The biggest problem for Chelsea at the moment seems to be in their own ranks. Lampard is clearly not utilising the resources he has to even half of their potential, and a free-spending Chelsea are not even in the Europa League spots right now.
The first issue is the fact that Lampard does not know his best line-up. He has used a whopping 26 different players this season, including eight at the sharp end. In the last two Premier League matches alone, Lampard has made seven changes to his side.
The bigger problem is that Lampard seems a bit clueless right now, especially with his new signings. There is no refuting that he did a stellar job of taking a young side to the Champions League spots in the Premier League last season, but now when he has some world-beating quality to pick and choose from, he is messing it all up.
Havertz and Werner, two of Chelsea’s most expensive signings, are proving to be the biggest flops so far. In part, this is because they probably haven’t fully adapted to the Premier League yet and are not performing as well as they should, but a major portion of the blame must also be deflected to their manager.
Let’s start with Werner – a man who scored 28 goals in 34 Bundesliga matches last season. At the time of writing, he only has four in 19 Premier League outings. The fact that he has underperformed his xG by 2.8 shows that he has been poor in front of goal, but even then, an xG of 6.8 from 19 matches is not good enough for a striker.
Well, perhaps the issue is that Lampard does not use him as a striker – he has made twice as many appearances on the left as he has made centrally. Further, at Leipzig, he played in a two-striker system with a physical partner in Yussuf Poulsen, but now he is all alone up front whenever he is deployed there.
Now for Havertz, the youngest player to reach 35 goals in the Bundesliga, but a man who has only played a part in three Premier League goals after 16 appearances. He has been deployed in four different positions this season and has only spent the full 90 minutes on the pitch on three occasions in the league this season, in part due to a COVID-19 infection, but also because he has been so disappointed.
In half of his starts since late October, Havertz has been accompanied by Ziyech. Tactically speaking, that is a very poor decision because both of those players like to operate at the edge of the final third on the right wing in possession. Here are their activity maps from 2019/20 illustrating just that:
Clearly, these two players are destined to get in each other’s way if they spend time together on the right of the pitch, but Lampard still deployed them together, and the more confident man prevailed, while Havertz’s slump continued.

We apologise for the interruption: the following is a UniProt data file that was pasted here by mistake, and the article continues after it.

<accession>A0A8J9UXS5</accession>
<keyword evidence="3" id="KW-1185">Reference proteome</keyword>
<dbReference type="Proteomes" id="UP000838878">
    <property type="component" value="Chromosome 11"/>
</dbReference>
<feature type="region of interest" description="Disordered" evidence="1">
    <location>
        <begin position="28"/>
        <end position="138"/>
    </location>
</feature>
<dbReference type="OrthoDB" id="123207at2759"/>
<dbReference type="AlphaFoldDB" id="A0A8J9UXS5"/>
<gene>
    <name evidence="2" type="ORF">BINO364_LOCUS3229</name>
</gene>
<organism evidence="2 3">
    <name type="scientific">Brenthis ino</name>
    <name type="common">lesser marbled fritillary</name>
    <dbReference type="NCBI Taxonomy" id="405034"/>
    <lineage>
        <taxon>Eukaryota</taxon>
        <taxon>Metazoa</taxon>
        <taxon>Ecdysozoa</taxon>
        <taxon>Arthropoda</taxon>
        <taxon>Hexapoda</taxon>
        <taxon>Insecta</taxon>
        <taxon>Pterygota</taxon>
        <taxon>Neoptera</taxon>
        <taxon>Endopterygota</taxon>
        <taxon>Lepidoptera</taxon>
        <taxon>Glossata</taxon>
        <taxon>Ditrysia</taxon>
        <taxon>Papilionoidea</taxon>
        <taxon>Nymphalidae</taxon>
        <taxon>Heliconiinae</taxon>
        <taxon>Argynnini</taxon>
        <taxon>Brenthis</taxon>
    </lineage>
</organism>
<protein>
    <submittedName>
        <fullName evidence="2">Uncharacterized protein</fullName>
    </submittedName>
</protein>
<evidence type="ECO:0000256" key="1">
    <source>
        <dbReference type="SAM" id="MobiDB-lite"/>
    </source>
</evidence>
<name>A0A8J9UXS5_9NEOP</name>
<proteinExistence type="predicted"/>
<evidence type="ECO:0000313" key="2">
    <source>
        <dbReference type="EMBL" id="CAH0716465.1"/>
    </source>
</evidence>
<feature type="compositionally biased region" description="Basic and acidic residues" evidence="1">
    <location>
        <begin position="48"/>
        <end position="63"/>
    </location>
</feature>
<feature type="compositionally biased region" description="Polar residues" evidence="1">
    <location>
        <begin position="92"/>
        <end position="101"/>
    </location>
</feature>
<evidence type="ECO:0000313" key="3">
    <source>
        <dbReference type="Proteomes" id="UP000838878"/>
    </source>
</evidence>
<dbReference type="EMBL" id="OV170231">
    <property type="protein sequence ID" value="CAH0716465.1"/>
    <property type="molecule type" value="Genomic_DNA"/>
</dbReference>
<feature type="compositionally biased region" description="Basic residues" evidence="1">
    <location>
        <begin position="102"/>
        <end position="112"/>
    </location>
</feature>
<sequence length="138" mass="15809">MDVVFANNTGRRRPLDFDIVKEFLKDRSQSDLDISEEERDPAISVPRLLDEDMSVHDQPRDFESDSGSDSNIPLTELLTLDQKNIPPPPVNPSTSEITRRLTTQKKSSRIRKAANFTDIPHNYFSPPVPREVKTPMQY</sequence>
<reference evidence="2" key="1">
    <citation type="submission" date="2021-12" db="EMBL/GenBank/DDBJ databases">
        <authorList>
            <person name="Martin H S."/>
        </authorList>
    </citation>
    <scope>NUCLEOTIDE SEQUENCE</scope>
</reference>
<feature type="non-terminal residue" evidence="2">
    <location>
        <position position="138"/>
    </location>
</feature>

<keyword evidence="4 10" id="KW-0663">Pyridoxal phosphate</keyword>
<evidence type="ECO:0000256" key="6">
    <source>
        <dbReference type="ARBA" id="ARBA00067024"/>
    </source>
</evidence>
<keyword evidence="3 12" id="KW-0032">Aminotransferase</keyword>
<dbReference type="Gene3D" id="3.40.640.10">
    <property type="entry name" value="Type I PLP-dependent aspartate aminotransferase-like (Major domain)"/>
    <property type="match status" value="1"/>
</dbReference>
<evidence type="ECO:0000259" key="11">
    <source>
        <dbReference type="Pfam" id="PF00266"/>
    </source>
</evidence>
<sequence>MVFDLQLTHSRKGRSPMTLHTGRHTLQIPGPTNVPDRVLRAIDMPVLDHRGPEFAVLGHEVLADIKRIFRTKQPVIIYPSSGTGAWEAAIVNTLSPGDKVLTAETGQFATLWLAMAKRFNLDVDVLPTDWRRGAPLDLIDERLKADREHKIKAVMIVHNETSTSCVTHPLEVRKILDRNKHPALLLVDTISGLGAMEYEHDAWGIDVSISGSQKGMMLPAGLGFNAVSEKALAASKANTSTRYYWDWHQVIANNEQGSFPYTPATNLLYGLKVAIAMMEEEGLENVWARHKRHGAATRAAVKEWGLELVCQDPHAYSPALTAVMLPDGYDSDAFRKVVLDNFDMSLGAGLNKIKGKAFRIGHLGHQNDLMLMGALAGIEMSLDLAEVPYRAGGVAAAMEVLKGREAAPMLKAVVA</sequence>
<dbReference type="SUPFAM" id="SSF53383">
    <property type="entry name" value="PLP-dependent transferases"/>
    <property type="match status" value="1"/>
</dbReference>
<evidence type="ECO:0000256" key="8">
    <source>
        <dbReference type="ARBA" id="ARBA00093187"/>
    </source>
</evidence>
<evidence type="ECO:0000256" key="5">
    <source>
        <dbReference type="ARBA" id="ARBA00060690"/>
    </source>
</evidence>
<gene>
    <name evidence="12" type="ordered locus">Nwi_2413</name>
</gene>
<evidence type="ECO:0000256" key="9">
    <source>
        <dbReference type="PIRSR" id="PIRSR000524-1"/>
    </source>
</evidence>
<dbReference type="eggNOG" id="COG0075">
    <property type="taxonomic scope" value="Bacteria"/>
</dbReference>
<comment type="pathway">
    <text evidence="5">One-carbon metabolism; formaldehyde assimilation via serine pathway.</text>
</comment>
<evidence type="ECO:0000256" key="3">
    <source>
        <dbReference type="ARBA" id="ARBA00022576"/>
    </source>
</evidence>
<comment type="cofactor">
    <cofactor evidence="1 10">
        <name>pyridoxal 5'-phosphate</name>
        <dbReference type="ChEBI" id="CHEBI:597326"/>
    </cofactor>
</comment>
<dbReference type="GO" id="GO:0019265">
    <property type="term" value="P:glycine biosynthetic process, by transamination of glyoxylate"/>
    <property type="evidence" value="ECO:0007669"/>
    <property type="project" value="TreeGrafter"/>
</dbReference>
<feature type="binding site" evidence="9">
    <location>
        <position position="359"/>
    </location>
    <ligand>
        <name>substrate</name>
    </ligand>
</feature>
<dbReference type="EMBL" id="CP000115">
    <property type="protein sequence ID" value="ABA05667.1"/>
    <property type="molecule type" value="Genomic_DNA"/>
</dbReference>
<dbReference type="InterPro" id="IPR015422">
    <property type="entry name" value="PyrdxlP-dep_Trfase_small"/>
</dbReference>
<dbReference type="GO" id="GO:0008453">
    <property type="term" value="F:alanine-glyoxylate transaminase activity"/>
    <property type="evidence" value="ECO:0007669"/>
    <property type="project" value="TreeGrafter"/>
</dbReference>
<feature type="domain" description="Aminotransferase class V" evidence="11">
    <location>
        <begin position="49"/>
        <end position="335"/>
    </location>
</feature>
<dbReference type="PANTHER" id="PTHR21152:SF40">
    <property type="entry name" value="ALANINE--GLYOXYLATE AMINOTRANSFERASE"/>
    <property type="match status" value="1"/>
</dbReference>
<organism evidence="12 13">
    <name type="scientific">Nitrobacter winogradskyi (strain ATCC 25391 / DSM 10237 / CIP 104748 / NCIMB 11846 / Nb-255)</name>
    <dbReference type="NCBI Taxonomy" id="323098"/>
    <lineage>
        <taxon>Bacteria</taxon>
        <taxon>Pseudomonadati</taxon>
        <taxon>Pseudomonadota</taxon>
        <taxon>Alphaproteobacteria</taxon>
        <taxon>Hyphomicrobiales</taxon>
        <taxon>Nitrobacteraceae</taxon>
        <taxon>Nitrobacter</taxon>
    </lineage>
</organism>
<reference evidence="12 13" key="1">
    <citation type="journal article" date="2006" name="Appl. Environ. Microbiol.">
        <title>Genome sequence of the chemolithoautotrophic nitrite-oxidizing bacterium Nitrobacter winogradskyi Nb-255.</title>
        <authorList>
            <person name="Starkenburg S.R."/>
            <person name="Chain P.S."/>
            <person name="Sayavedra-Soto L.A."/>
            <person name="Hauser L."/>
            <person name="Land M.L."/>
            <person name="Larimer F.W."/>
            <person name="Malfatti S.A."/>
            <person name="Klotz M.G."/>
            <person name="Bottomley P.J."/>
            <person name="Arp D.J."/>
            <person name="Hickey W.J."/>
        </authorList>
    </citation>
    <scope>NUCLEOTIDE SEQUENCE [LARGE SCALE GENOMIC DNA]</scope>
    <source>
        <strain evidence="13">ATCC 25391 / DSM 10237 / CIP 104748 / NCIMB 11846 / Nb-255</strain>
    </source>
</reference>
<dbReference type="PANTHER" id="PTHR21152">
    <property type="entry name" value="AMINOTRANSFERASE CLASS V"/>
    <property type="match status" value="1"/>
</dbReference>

Post-takeover Chelsea are notorious for pulling the trigger as far as managerial changes are concerned very quickly, and if Lampard cannot even guide them to a top-seven spot, surely his job is under serious threat. The ex-Derby County manager has the lowest points-per-game average of any Chelsea manager since 2004, while two of the last three tacticians who have left the Pensioners faced Leicester in their last Premier League match.
If Lampard does go soon, Chelsea will need to recruit a replacement quickly. Currently, the biggest managers who are out of a job include the likes of Massimiliano Allegri, ex-Chelsea favourite Maurizio Sarri and Thomas Tuchel. Of these, the German tactician seems to be the best fit.
First of all, there is a strong underperforming German contingent in the Chelsea squad which includes Havertz, Werner and Antonio Rüdiger – players who would surely benefit from his arrival. Further, Tuchel’s former captain at PSG, Silva is also in the Blues’ squad, so as far as man-management is concerned, this move would surely make sense.
Above all, though, the biggest benefit is the fact that his tactical system could well be the answer to unlocking all the potential of Chelsea’s new signings.
Tuchel often used a 4-2-2-2 system at PSG. In London, this system would undoubtedly benefit Werner who thrives in a two-striker system as aforementioned, but it might also work for Havertz. Here is how Chelsea could line up under Tuchel:
Of course, there is no guarantee that Tuchel will take Chelsea to the top of the league again, but surely a manager of his credentials is worth a shot for such a quality-packed side who are in eighth place. Whether they try to go for him or not remains to be seen, but history and even logic are increasingly pointing in that direction.